20. ON THE LASTING INFLUENCE OF HALLOWEEN

“I didn’t think there was any more story [to Halloween], and I didn’t want to do it again. All of my ideas were for the first Halloween—there shouldn’t have been any more! I’m flattered by the fact that people want to remake them, but they remake everything these days, so it doesn’t make me that special. But Michael Myers was an absence of character. And yet all the sequels are trying to explain that. That’s silliness—it just misses the whole point of the first movie, to me. He’s part person, part supernatural force. The sequels rooted around in motivation. I thought that was a mistake. However, I couldn’t stop them from making sequels. So my agents said, ‘Why don’t you become an executive producer and you can share the revenue?’ But I had to write the second movie, and every night I sat there and wrote with a six-pack of beer trying to get through this thing. And I didn’t do a very good job, but that was it. I couldn’t do any more."

—From a 2014 interview with Deadline

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15 Surprising Facts About Half Baked
Universal Pictures
Universal Pictures

You may have known these facts about Half Baked—Tamra Davis's stoner comedy starring Dave Chappelle, Guillermo Díaz, and Jim Breuer—at one point. But it’s easy to see how the film, which was released 20 years ago, could make viewers a little forgetful.

1. THE SCRIPT WAS A TEAM EFFORT.

Half Baked was written by star Dave Chappelle and his writing partner Neal Brennan. Five years later, the duo would go on to co-create Chappelle’s Show for Comedy Central. (Brennan even has a cameo in Half Baked as the cashier at the burger joint where Scarface works.)

2. NEW YORK CITY WAS A KEY INSPIRATION.

Chappelle was inspired to write Half Baked after a friend told him about New York City drug dealers who conveniently deliver illicit substances to customers’ apartments.

3. THE OPENING SCENE WAS A RISK FOR THE STUDIO.

The studio originally wanted to cut the opening scene showing kids smoking marijuana and getting the munchies, but decided to keep it after audiences at test screenings found it hilarious.

4. DIRECTING IT WAS A NO-BRAINER FOR TAMRA DAVIS.

Tamra Davis
Francois Durand/Getty Images

It's a good thing that opening scene stayed in, as it's what sold Tamra Davis on the project. In fact, she only read 10 pages of Chappelle and Brennan’s script before accepting the directing job.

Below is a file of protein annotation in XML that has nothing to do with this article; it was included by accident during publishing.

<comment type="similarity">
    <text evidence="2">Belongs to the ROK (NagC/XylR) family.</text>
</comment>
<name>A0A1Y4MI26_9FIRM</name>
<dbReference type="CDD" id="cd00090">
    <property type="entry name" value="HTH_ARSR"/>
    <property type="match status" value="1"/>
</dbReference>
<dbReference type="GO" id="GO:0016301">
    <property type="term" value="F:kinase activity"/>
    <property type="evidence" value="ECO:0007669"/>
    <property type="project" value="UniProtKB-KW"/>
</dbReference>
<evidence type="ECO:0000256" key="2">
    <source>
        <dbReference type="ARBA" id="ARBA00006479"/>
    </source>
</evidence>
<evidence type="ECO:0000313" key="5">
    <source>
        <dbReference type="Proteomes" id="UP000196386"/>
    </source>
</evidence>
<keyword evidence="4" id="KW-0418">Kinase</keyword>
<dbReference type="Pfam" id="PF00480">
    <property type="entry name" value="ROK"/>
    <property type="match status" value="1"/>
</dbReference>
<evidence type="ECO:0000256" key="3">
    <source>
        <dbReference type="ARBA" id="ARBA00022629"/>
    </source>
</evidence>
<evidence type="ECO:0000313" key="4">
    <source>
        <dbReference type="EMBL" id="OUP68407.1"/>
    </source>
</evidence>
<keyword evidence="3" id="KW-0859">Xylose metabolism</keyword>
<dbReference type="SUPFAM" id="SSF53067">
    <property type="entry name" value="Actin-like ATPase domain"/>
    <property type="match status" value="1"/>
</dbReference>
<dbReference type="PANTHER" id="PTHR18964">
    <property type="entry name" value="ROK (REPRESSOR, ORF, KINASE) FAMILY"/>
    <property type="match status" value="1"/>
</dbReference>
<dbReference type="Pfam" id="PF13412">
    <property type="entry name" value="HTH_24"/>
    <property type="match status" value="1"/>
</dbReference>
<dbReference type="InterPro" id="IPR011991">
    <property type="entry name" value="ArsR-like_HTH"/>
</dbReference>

"The reason why I wanted to do this movie was because the opening scene is so funny," she told Mass Appeal in 2017. "And they were like, 'No, it sends a bad message, kids smoking pot.' I was like, 'Can I screen the movie? Nobody’s ever seen this movie, can we look at it first and see how the movie plays before you guys start giving me cuts?'"

5. THE FILM HAS A MUSIC VIDEO PEDIGREE.

Davis is also humorously listed as the director of Sir Smoka Lot’s “Samson Gets Me Lifted” music video in the film. Prior to directing feature films like Half Baked and Billy Madison, Davis directed more than 30 actual music videos, including Tone Lōc’s “Wild Thing” and Hanson’s “MMMBop.”

6. MOST OF "NEW YORK" IS REALLY TORONTO.

The film was shot over 40 days, primarily in Toronto. Three days of exterior shooting were done in New York to feature landmarks like Washington Square Park.

7. PRODUCERS PULLED OUT ALL THE STOPS ON CAMEOS.

Tracy Morgan makes a cameo as the VJ who introduces Sir Smoka Lot’s music video. Other cameos in the film include Jon Stewart, Tommy Chong, Willie Nelson, Snoop Dogg, Janeane Garofalo, and Bob Saget.

8. THERE WAS A REAL GUY ON THE COUCH.

The Guy on the Couch was inspired by a friend of Chappelle’s who constantly crashed on Chappelle’s couch while he and Brennan toiled away at writing the screenplay. In the film, the role of the Guy went to comedian Steven Wright.

9. THE BEASTIE BOYS INSPIRED THE FILM'S DESIGN.

Davis drew inspiration of the prop and color design of the guys’ apartment from the Beastie Boys’ Grand Royal Recording Studios. The connection makes sense, as Davis was married to Mike D of the Beastie Boys.

10. THE PRISON HAD VERY CLEAN WATER.

The exterior of the prison where Kenny is locked up is actually the R.C. Harris Water Treatment Plant in Toronto. (The same facility played the role of Elsinore Brewery in 1983's Strange Brew.)  Some prison interiors, including the cafeteria scenes, where shot in an actual prison.

11. THE DIRECTOR HAS A TINY CAMEO.

All the acting with Killer’s fake dog paws was done on-set by Davis.

12. THE CAST GOT GREAT SOUVENIRS.

Many members of the cast and crew kept blocks of the fake medicinal marijuana as a joke after production wrapped.

13. NO, THAT'S NOT JERRY GARCIA.

Despite rumors to the contrary, Jerry Garcia did not appear in Half Baked. Garcia is played by impersonator David Bluestein.

14. ALL THAT "POT" WAS TOBACCO.

The actors smoked a tobacco-based substitute to stand in for marijuana in the film (though there are some rumors that the scene featuring Snoop Dogg featured real marijuana).

15. IT ALMOST HAD A DARKER ENDING.

The original ending of the movie was supposed to be much darker. In it, Thurgood abandoned his girlfriend Mary Jane and jumped off the Brooklyn Bridge after the joint he threw away.